Until recently transferring in and out of a car has been a blessed enigma to Patti’s MS progression. That quirk has enabled her with opportunity.
Sadly over the last several months her ability has been fading. Increasingly attempting to transfer to and from a wheelchair and a passenger car places both herself and anyone helping her at risk.
Unlike a bedroom or a shower no Hoyer sling lift, or Posey belt, nor are multiple attendants of much help in the confined space and limited opening of a car door.
Loss of this talent for transferring dramatically changes Patti’s access to houses of family, friends, and the outside world of restaurants, movies, and more.
Tuesday I spent nearly an hour unsuccessfully working with Patti, and her physical therapist trying to safely transfer Patti to and from her wheelchair and our family car. We tried transfer boards and Posey belts. We tried front vs back seats, and left and right sides of car. We exhausted all logical ideas and devoted time to thinking outside the proverbial box.
For months I’ve wanted to blame anything except progression. However, every symptom and issue has been systematically isolated and treated. Accepting progression is more difficult from the outside looking in. In reality Patti is unable to participate in any other transfer such as to bed or shower chair, etc. It really was amazing that her ability to transfer to a car remained as long as it did. (In fact she still can somewhat transfer ‘out of’ the car to the wheelchair – just not ‘into’ the car. MS is always strange in its manifestations).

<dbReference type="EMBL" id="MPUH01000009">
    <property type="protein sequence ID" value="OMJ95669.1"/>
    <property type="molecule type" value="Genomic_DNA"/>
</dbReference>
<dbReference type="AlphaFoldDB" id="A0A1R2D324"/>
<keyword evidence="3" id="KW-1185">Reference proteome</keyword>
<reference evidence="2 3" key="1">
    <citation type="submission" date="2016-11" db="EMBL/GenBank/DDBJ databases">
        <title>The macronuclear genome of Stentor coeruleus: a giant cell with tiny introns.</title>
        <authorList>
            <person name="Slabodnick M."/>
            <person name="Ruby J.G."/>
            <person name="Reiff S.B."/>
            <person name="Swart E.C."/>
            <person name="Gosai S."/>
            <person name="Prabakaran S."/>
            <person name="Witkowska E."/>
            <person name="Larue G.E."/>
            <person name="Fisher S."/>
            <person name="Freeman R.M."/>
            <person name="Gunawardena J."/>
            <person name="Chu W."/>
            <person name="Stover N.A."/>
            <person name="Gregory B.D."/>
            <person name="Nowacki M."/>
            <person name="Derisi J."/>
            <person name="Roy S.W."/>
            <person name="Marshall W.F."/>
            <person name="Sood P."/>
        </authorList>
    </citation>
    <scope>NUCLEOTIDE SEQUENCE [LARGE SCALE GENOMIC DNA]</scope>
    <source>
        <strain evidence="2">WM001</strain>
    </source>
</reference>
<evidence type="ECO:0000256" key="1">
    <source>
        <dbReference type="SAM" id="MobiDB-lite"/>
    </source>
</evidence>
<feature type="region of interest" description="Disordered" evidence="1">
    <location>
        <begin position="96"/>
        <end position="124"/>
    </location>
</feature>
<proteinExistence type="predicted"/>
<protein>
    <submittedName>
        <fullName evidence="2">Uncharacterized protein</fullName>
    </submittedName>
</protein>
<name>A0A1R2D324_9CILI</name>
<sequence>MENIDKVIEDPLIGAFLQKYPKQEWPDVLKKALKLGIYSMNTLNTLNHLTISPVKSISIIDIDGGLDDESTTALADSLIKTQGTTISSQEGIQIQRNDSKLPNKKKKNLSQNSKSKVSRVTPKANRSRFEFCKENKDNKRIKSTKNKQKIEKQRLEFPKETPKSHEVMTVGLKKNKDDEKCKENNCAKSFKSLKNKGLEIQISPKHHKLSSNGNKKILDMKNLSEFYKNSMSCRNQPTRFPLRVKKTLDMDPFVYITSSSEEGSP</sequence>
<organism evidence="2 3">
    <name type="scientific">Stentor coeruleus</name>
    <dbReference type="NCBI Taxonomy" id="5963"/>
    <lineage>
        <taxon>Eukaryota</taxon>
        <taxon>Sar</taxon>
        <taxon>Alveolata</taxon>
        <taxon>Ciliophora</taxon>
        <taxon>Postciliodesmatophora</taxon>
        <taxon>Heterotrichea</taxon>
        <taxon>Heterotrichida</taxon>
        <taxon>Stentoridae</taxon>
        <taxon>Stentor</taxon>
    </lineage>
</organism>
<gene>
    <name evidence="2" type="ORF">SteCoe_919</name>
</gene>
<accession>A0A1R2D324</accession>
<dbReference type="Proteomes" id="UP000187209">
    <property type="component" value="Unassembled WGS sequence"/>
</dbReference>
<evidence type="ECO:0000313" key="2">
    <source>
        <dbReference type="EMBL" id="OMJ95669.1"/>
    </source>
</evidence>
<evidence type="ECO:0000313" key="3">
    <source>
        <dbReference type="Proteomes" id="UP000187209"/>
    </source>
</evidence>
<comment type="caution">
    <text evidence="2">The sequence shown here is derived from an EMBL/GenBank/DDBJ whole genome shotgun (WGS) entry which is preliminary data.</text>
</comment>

Whatever, the bottom line is for the consistency of Patti’s safety and the safety of any one attending her we must enter a new transportation era if Patti is to be able to dependably experience the freedom of opportunity.
This of course may seem odd that we do not already own a vehicle with a lift or ramp. However neither house we’ve owned has ever had a ramp or “visible” ramp. In the past Patti never wanted such things. She “could” transfer therefore she “would” transfer. In days of long ago, she 'fought' progression however she could even if irrational.
Until I figure out something involving a wheelchair accessible vehicle at least I have the physical strength and “can” still lend her a hand and wrestle her in to our car and the opportunity for adventure.
There's an appropriate line from a poem by Robert Burns, borrowed from a song of the dawn of time in the Scottish Highlands: (today butchered by drunks on New Year's Eve as Auld Lang Syne <grin>)
“… And there's a hand my trusty friend!
And give me a hand of thine! …
For days of long ago.”